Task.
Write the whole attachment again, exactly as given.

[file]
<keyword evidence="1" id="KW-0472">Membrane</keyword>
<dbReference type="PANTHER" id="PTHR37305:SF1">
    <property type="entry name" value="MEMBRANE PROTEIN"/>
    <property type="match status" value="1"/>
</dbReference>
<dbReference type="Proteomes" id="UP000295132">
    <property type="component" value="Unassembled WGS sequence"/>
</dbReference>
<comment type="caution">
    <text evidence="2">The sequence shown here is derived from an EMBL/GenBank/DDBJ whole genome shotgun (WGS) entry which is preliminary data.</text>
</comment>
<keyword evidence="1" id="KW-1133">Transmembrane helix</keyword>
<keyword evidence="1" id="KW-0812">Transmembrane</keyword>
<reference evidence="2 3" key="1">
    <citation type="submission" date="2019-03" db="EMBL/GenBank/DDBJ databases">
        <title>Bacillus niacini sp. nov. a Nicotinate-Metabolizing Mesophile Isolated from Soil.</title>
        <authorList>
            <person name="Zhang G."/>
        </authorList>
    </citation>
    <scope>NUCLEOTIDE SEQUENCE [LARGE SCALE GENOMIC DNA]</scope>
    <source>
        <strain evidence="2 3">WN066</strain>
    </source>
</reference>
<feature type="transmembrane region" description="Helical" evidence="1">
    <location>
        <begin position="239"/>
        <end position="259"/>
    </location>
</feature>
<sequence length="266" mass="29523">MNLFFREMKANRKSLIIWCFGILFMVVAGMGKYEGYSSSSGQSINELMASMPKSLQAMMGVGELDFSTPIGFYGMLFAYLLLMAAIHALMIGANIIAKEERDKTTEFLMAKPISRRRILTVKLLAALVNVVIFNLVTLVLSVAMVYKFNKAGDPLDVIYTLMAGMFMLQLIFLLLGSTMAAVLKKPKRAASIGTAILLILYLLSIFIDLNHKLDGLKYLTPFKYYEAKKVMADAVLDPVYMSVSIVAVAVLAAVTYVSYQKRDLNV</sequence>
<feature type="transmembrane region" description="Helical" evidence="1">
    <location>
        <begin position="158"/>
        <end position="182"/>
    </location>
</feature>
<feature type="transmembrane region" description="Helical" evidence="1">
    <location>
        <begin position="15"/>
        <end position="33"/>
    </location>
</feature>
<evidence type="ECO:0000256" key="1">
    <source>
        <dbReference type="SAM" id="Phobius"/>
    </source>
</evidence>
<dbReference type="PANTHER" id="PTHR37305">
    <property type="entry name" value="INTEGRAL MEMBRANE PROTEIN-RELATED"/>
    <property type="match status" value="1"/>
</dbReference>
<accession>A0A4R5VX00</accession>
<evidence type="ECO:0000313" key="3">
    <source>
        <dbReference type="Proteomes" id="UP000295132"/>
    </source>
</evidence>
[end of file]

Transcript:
<keyword evidence="1" id="KW-0472">Membrane</keyword>
<dbReference type="PANTHER" id="PTHR37305:SF1">
    <property type="entry name" value="MEMBRANE PROTEIN"/>
    <property type="match status" value="1"/>
</dbReference>
<dbReference type="Proteomes" id="UP000295132">
    <property type="component" value="Unassembled WGS sequence"/>
</dbReference>
<comment type="caution">
    <text evidence="2">The sequence shown here is derived from an EMBL/GenBank/DDBJ whole genome shotgun (WGS) entry which is preliminary data.</text>
</comment>
<keyword evidence="1" id="KW-1133">Transmembrane helix</keyword>
<keyword evidence="1" id="KW-0812">Transmembrane</keyword>
<reference evidence="2 3" key="1">
    <citation type="submission" date="2019-03" db="EMBL/GenBank/DDBJ databases">
        <title>Bacillus niacini sp. nov. a Nicotinate-Metabolizing Mesophile Isolated from Soil.</title>
        <authorList>
            <person name="Zhang G."/>
        </authorList>
    </citation>
    <scope>NUCLEOTIDE SEQUENCE [LARGE SCALE GENOMIC DNA]</scope>
    <source>
        <strain evidence="2 3">WN066</strain>
    </source>
</reference>
<feature type="transmembrane region" description="Helical" evidence="1">
    <location>
        <begin position="239"/>
        <end position="259"/>
    </location>
</feature>
<sequence length="266" mass="29523">MNLFFREMKANRKSLIIWCFGILFMVVAGMGKYEGYSSSSGQSINELMASMPKSLQAMMGVGELDFSTPIGFYGMLFAYLLLMAAIHALMIGANIIAKEERDKTTEFLMAKPISRRRILTVKLLAALVNVVIFNLVTLVLSVAMVYKFNKAGDPLDVIYTLMAGMFMLQLIFLLLGSTMAAVLKKPKRAASIGTAILLILYLLSIFIDLNHKLDGLKYLTPFKYYEAKKVMADAVLDPVYMSVSIVAVAVLAAVTYVSYQKRDLNV</sequence>
<feature type="transmembrane region" description="Helical" evidence="1">
    <location>
        <begin position="158"/>
        <end position="182"/>
    </location>
</feature>
<feature type="transmembrane region" description="Helical" evidence="1">
    <location>
        <begin position="15"/>
        <end position="33"/>
    </location>
</feature>
<evidence type="ECO:0000256" key="1">
    <source>
        <dbReference type="SAM" id="Phobius"/>
    </source>
</evidence>
<dbReference type="PANTHER" id="PTHR37305">
    <property type="entry name" value="INTEGRAL MEMBRANE PROTEIN-RELATED"/>
    <property type="match status" value="1"/>
</dbReference>
<accession>A0A4R5VX00</accession>
<evidence type="ECO:0000313" key="3">
    <source>
        <dbReference type="Proteomes" id="UP000295132"/>
    </source>
</evidence>